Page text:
Tidewater Gardening - January 2010

 

Interior Houseplant Care

by

K. Marc Teffeau

   Happy New Year! Can you believe it is 2010? It seems not long ago we were worrying about the collapse of civilization as we know it with the Y2K thing and the arrival of 2000! With not much happening in the outside landscape in January, we settle in and enjoy perusal of all the seed and gardening catalogs that are arriving in the mail. Now, with the advent of promotional e-mails, we can get the catalogs over the Internet.
    We can garden inside during January. Our tropical foliage houseplants usually have a hard go of it this time of year because of low light intensities and the low humidity of the interior air. If you are having problems with any houseplant, the first thing you need to know is the name of the plant and its cultural requirements. Check with your local florist, favorite garden center, the garden shelf in the local library or the Internet for information on the care and feeding of the plant.
    Light is always a critical factor for houseplants, but it’s especially so during the winter months. The shorter days and lower light intensities during the winter months will result in slower plant growth. It’s important to be aware of each plant’s light needs and provide accordingly. A sunny south or southeast windowsill is good for houseplants that require a lot of light, but be careful that the foliage doesn’t touch the cold windowpane and perhaps get frostbitten. Flowering houseplants require the most light and foliage plants less.
    Low light problems can be easily remedied by growing the plants under artificial light. All you need are two 40 watt fluorescent lamps. The best fluorescent lamps are special plant growth tubes that emit the proper quality of color of light. They are sold under various trade names like “Gro-Lux” and can be purchased at garden centers and at hardware and department stores.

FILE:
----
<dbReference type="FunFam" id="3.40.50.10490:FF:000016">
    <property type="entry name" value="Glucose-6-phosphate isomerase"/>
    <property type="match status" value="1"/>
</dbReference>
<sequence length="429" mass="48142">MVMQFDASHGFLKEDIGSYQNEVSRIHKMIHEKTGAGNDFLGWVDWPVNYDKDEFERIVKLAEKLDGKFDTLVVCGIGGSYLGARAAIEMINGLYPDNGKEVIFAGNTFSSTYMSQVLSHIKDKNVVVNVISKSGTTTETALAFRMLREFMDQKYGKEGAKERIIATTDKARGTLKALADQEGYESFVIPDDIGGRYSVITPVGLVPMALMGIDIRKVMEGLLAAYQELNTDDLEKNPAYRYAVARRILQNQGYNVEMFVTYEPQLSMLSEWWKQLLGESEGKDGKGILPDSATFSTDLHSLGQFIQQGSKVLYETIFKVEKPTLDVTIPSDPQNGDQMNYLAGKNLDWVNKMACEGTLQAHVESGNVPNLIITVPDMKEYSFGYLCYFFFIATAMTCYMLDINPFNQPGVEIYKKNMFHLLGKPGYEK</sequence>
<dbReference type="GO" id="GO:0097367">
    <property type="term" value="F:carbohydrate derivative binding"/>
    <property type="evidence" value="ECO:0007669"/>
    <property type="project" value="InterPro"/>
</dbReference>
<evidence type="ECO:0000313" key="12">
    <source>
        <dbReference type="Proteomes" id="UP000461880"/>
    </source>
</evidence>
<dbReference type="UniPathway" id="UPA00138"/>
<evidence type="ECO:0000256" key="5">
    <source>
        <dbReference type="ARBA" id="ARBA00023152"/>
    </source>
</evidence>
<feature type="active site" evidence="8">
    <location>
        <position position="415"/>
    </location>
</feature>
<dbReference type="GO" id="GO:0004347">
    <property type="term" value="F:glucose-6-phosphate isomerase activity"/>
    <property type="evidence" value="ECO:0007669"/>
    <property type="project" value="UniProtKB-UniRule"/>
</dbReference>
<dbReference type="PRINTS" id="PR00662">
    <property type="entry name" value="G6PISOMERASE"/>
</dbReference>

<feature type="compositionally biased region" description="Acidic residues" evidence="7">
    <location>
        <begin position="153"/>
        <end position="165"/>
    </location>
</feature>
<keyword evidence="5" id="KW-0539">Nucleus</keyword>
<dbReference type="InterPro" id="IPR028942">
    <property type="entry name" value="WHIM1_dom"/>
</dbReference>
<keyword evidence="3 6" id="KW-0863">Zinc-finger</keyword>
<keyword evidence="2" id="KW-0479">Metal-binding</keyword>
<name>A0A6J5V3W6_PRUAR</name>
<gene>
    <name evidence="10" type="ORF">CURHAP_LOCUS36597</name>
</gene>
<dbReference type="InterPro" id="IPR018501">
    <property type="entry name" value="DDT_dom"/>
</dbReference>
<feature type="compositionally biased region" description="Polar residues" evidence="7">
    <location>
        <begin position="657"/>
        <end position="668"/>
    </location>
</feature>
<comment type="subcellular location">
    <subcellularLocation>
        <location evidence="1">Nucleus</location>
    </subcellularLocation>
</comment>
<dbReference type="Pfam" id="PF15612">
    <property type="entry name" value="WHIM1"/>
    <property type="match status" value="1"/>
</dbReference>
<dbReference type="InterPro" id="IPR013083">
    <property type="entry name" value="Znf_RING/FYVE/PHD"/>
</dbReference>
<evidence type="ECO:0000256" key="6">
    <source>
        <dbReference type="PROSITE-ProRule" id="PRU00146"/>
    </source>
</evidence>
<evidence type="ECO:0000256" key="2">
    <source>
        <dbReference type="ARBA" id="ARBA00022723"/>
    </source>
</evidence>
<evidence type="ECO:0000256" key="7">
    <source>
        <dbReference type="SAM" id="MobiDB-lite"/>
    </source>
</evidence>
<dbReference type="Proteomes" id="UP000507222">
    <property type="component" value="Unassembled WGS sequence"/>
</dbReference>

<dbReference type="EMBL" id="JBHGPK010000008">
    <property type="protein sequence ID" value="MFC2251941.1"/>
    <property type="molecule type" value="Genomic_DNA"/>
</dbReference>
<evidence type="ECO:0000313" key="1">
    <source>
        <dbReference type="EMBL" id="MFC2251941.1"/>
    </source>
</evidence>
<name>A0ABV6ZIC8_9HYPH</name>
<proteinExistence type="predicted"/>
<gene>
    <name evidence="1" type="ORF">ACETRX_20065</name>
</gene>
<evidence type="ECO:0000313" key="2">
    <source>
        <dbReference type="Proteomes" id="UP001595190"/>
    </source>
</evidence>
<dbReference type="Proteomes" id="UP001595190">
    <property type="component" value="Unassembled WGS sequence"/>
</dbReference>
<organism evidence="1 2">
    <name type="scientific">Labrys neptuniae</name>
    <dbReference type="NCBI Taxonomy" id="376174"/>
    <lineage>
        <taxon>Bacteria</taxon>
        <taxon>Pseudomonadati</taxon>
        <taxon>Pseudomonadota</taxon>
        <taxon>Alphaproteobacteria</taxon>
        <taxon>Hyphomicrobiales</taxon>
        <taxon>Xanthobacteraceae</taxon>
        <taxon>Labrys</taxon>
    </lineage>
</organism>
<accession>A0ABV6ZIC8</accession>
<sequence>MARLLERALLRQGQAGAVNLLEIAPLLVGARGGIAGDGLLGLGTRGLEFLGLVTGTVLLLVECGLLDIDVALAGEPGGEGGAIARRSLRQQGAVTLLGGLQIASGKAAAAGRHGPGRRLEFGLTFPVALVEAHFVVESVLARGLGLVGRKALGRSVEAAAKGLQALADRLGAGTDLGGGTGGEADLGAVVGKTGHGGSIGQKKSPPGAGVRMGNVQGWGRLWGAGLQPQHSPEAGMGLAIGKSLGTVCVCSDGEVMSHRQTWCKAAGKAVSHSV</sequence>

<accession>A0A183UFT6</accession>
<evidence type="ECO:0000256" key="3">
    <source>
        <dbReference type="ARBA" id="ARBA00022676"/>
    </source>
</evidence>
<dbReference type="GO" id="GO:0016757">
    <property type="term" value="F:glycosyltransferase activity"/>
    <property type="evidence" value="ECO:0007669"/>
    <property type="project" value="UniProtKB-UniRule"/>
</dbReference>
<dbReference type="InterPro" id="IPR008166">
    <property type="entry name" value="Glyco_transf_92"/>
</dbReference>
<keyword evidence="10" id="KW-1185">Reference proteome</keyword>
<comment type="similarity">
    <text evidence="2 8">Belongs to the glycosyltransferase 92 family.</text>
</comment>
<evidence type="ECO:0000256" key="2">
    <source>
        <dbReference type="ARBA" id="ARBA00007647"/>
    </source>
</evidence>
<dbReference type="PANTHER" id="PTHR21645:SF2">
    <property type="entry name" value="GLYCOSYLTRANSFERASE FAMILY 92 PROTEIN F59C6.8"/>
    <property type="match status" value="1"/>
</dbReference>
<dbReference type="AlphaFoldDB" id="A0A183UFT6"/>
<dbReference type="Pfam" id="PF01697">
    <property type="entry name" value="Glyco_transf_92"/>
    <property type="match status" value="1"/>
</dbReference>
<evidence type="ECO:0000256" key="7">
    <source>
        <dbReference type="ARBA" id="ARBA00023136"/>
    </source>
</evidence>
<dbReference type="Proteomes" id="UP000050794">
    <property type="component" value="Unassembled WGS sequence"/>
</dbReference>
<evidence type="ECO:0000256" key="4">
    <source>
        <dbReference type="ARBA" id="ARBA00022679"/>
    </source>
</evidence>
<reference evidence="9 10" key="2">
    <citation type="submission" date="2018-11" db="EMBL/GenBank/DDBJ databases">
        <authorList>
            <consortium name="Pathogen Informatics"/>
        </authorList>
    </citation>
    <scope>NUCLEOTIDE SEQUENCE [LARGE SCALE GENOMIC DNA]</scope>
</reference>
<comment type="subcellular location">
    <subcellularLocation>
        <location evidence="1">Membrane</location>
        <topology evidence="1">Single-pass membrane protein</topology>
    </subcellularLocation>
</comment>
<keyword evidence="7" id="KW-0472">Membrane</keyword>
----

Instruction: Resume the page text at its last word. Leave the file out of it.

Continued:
To be effective, the fluorescent lamps must be right down at the tops of the plants. Light intensity decreases rapidly even a few inches away from the source. Most plants will do best when the fluorescent lamps are less than 4 inches away. Since fluorescent lamps are cool, there is no problem with too much heat near the plants. For best results, plants should receive 12 to 16 hours of artificial light daily. Make sure you give them at least a 4 to 6 hour dark period daily. Plants don’t “sleep” during this time, they move foods manufactured within the leaves into other parts of the plant.
    Because of reduced growth during the winter, houseplants should not be fed as heavily. Most potted plants should be fed regularly between March and October and sort of ignored from November to February. If leaves are smaller and paler than usual it is probably due to the lower light intensities of the winter months. If you have to feed your houseplants, do so with one of the commercially available water-soluble fertilizers. Use it at one-half the labeled rate to avoid encouraging leggy growth.
    If your houseplant is having problems, make sure that the source of the problem is not the result of insect damage. Such clues as cottony bits on the stems may mean a mealy bug infestation. Sticky sap and/or brown bumps may indicate a scale problem while grayish or pale green leaves could be spider mites. Treat these problems with an aerosol houseplant insect spray according to label directions.
    During the winter months, many houseplants tend to develop brownish spots on the upper sides of the leaves. This is particularly true on African Violets and many succulents. Most of these brown spots are caused by sloppy watering practices. Allowing water to splash on the foliage activates microorganisms that are generally not active when the foliage is dry. The best method of preventing this disease is to always water the plants carefully, making sure that the leaves remain dry.
    Another problem is the common leaf spot that appears as a yellow or white ring on the surface of the leaf. The center of the ring generally remains green. Again, this is a result of poor watering practices. The yellow ring is due to the disease just getting started and the white ring is the result of water deposits.